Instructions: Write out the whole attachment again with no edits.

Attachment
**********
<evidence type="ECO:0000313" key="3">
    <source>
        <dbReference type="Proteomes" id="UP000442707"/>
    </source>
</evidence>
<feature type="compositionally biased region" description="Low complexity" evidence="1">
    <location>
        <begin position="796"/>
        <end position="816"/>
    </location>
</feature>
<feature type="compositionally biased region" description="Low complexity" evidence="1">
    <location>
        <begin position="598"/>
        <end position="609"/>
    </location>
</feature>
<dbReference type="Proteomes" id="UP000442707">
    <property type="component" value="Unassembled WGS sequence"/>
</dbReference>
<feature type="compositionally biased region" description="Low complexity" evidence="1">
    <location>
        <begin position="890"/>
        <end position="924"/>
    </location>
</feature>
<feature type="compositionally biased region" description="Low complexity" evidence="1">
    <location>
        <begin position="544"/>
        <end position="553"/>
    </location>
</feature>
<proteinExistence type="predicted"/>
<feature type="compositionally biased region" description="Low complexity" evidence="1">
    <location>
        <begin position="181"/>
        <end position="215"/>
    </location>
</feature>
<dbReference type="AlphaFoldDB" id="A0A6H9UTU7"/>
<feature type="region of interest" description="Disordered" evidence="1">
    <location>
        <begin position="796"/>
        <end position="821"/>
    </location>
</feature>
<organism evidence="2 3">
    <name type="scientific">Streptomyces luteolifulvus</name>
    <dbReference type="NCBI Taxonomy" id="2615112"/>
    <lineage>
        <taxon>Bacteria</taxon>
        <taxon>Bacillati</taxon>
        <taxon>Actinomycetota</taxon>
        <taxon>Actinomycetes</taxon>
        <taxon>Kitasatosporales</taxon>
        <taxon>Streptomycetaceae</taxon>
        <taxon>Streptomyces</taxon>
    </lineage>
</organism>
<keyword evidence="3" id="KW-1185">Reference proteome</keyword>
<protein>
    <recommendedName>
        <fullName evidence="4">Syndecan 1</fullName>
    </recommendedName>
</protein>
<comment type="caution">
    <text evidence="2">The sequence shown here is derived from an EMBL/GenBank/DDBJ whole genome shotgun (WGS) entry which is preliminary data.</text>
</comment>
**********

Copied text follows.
<evidence type="ECO:0000313" key="3">
    <source>
        <dbReference type="Proteomes" id="UP000442707"/>
    </source>
</evidence>
<feature type="compositionally biased region" description="Low complexity" evidence="1">
    <location>
        <begin position="796"/>
        <end position="816"/>
    </location>
</feature>
<feature type="compositionally biased region" description="Low complexity" evidence="1">
    <location>
        <begin position="598"/>
        <end position="609"/>
    </location>
</feature>
<dbReference type="Proteomes" id="UP000442707">
    <property type="component" value="Unassembled WGS sequence"/>
</dbReference>
<feature type="compositionally biased region" description="Low complexity" evidence="1">
    <location>
        <begin position="890"/>
        <end position="924"/>
    </location>
</feature>
<feature type="compositionally biased region" description="Low complexity" evidence="1">
    <location>
        <begin position="544"/>
        <end position="553"/>
    </location>
</feature>
<proteinExistence type="predicted"/>
<feature type="compositionally biased region" description="Low complexity" evidence="1">
    <location>
        <begin position="181"/>
        <end position="215"/>
    </location>
</feature>
<dbReference type="AlphaFoldDB" id="A0A6H9UTU7"/>
<feature type="region of interest" description="Disordered" evidence="1">
    <location>
        <begin position="796"/>
        <end position="821"/>
    </location>
</feature>
<organism evidence="2 3">
    <name type="scientific">Streptomyces luteolifulvus</name>
    <dbReference type="NCBI Taxonomy" id="2615112"/>
    <lineage>
        <taxon>Bacteria</taxon>
        <taxon>Bacillati</taxon>
        <taxon>Actinomycetota</taxon>
        <taxon>Actinomycetes</taxon>
        <taxon>Kitasatosporales</taxon>
        <taxon>Streptomycetaceae</taxon>
        <taxon>Streptomyces</taxon>
    </lineage>
</organism>
<keyword evidence="3" id="KW-1185">Reference proteome</keyword>
<protein>
    <recommendedName>
        <fullName evidence="4">Syndecan 1</fullName>
    </recommendedName>
</protein>
<comment type="caution">
    <text evidence="2">The sequence shown here is derived from an EMBL/GenBank/DDBJ whole genome shotgun (WGS) entry which is preliminary data.</text>
</comment>